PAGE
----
A different construction of the statute one which would not require a sufficiently detailed finding of fact to permit the proper use of the "substantial competent evidence" rule raises a serious question of its constitutional validity.

It is a well recognized rule of statutory construction that "A statute must be so construed, if fairly possible, as to avoid, not only the conclusion that it is unconstitutional, but also grave doubts upon that score." Burr v. Florida East Coast Ry. Co., 77 Fla. 259, 81 So. 464. Many other cases announce this principle.

Applying that rule we hold that Chapter 67-374 is constitutional and valid, but that it does not operate to relieve the judges of industrial claims from the responsibility to make findings of fact sufficient to meet the requirements of Ball v. Mann, Fla., 75 So. 2d 758, and Hardy v. City of Tarpon Springs, supra.

A statute should be construed in the light of the evil to be remedied and the *228 remedy conceived by the legislature to cure that evil. Spencer v. McBride, 14 Fla. 403.

In arriving at the legislative intent in amending the statute under consideration it is appropriate to consider the prior judicial construction of the statute which was amended as well as the practical operation of that statute before and after the amendment.

While the filing of a petition for certiorari to the Industrial Commission is the first step in any judicial proceeding on a workmen's compensation claim, we have consistently held that the function of this court, insofar as examination of the evidence is concerned, is to ascertain whether there is substantial competent evidence legally sufficient to support the findings made by the officers of the executive department whose decisions are under examination. Wilson v. McCoy Manufacturing Co., Fla., 69 So. 2d 659.

Of course it is impossible for the court to intelligently apply this rule unless the facts of each case are stated with sufficient particularity to enable the court to determine just what facts were found by the judge of industrial claims in that case, and then review the evidence as to those findings of fact which it is claimed were not supported by legally sufficient substantial competent evidence.

Without such a finding of fact this court would be required to abandon the substantial competent evidence rule and either try the case de novo on the record, without having had the benefit of seeing and hearing the witnesses, or devise some other rule by which to measure the scope of its review of the evidence in such cases.

The obvious purpose of Chapter 67-374 is to reduce the length of compensation orders by eliminating any requirement that matters other than the appropriate findings of fact be included in such orders; by expressly removing and need for "other reasons or justification for" the order entered, and to some extent by limiting the required findings of fact.

It is equally obvious that the legislature did not intend to eliminate entirely the duty of the judges of industrial claims to make findings of fact. But unless the findings of fact are in sufficient detail to permit the decision of the factual issues by application of the "substantial competent evidence" rule, they serve no useful purpose.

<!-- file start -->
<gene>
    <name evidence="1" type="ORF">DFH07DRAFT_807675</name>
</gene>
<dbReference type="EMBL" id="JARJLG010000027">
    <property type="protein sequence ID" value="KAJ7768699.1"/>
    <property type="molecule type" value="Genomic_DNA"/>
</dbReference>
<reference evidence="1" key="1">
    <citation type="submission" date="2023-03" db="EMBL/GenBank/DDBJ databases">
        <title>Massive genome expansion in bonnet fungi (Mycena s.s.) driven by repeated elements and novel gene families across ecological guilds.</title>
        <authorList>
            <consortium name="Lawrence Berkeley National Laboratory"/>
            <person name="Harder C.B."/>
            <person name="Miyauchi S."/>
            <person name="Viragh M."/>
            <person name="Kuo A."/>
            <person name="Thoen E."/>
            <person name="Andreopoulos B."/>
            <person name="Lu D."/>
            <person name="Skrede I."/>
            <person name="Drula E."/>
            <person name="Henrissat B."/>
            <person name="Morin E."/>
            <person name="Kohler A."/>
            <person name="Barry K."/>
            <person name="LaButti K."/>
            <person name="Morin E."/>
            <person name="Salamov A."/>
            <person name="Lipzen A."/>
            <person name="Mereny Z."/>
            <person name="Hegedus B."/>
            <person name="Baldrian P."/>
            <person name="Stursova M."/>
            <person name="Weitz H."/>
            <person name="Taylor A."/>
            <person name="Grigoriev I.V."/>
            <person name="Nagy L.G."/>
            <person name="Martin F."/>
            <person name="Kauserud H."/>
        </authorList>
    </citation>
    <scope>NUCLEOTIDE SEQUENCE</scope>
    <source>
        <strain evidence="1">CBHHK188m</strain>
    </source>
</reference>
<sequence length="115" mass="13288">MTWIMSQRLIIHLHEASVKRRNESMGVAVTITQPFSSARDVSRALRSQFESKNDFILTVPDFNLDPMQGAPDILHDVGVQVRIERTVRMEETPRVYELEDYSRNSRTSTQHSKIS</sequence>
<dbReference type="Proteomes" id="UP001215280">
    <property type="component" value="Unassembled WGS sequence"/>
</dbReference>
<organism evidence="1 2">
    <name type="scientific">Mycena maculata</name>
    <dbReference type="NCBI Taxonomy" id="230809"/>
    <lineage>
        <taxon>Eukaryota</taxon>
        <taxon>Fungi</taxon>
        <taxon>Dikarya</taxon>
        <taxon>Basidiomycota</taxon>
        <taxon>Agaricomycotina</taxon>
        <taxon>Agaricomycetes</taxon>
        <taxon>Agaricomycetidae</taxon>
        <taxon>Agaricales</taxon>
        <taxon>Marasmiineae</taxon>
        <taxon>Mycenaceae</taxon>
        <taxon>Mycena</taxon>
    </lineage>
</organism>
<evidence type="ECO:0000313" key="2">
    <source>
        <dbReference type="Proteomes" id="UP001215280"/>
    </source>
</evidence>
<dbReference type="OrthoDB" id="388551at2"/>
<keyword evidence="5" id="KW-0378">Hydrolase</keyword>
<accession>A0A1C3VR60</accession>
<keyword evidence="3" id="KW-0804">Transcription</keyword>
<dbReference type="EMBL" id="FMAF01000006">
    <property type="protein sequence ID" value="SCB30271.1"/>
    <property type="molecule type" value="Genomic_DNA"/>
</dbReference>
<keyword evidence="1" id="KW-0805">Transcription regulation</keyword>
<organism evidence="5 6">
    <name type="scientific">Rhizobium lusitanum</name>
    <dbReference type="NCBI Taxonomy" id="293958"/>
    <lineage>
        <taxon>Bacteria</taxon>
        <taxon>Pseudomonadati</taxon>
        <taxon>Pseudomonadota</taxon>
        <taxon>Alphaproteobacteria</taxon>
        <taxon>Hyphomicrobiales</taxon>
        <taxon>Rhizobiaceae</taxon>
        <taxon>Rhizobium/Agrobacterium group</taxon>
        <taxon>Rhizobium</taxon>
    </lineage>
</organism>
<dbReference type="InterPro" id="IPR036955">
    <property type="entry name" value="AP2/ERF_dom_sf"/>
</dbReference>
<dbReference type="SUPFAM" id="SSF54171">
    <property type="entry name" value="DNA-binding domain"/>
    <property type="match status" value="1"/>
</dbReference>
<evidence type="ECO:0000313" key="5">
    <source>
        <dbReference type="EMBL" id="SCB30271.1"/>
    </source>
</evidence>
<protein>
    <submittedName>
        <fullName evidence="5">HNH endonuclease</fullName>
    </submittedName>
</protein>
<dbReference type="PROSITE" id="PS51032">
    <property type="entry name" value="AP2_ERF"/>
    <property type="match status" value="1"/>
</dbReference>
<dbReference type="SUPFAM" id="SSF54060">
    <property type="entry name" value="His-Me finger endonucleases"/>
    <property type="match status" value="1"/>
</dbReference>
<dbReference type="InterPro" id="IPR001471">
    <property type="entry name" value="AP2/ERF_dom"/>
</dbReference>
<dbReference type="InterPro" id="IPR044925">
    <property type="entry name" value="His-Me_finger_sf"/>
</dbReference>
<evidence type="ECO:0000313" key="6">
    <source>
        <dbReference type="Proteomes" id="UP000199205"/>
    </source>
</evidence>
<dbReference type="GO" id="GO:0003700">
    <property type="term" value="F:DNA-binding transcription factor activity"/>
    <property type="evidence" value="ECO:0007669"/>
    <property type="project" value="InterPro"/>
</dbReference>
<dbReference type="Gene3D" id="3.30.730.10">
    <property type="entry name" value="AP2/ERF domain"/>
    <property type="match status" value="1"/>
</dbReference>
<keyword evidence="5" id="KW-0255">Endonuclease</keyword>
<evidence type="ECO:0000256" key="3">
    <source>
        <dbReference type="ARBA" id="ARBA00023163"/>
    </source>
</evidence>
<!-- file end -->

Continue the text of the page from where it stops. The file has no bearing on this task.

It is our conclusion that the evil intended to be remedied by the enactment of Chapter 67-374 was the unnecessary length of compensation orders. The remedy concerned was reducing such orders to a concise but complete statement of the findings of fact made by the judge of industrial claims on all factual issues in the case in sufficient detail to permit application of the substantial competent evidence rule but without undue elaboration and without argument of fact or law, followed, of course, by the order itself.

Any other construction would require us to hold that the legislature intended by means of this slight change in the statute to disrupt the whole scheme of judicial review by this court of compensation orders as this has been developed and applied over the years.

The compensation order in the case under consideration wholly fails to meet the standards herein determined. Certiorari is granted, the compensation order is vacated and the case is remanded to the Industrial Commission with directions to require the preparation of compensation order meeting the requirements of this judgment.

ERVIN, C.J., and ROBERTS, DREW, ADKINS and BOYD, JJ., concur.

CARLTON, J., concurs specially with Opinion.

CARLTON, Justice (concurring specially).

Fla. Stat. 440.25(3) (c) (1965) was revised by Fla. Stat. Ch. 67-374 merely for *229 the purpose of eliminating undue prolixity in compensation orders while still requiring presentation of that quantum of facts necessary for intelligent appellate review. This revision was not intended to interfere with judicial review, and the statute, as revised, should not be construed as in any way altering the necessity for adequate findings of fact as set forth in Hardy v. City of Tarpon Springs, 81 So. 2d 503 (Fla. 1955). This case is remanded because it fails to comply with Hardy, not because of alleged constitutional infirmities.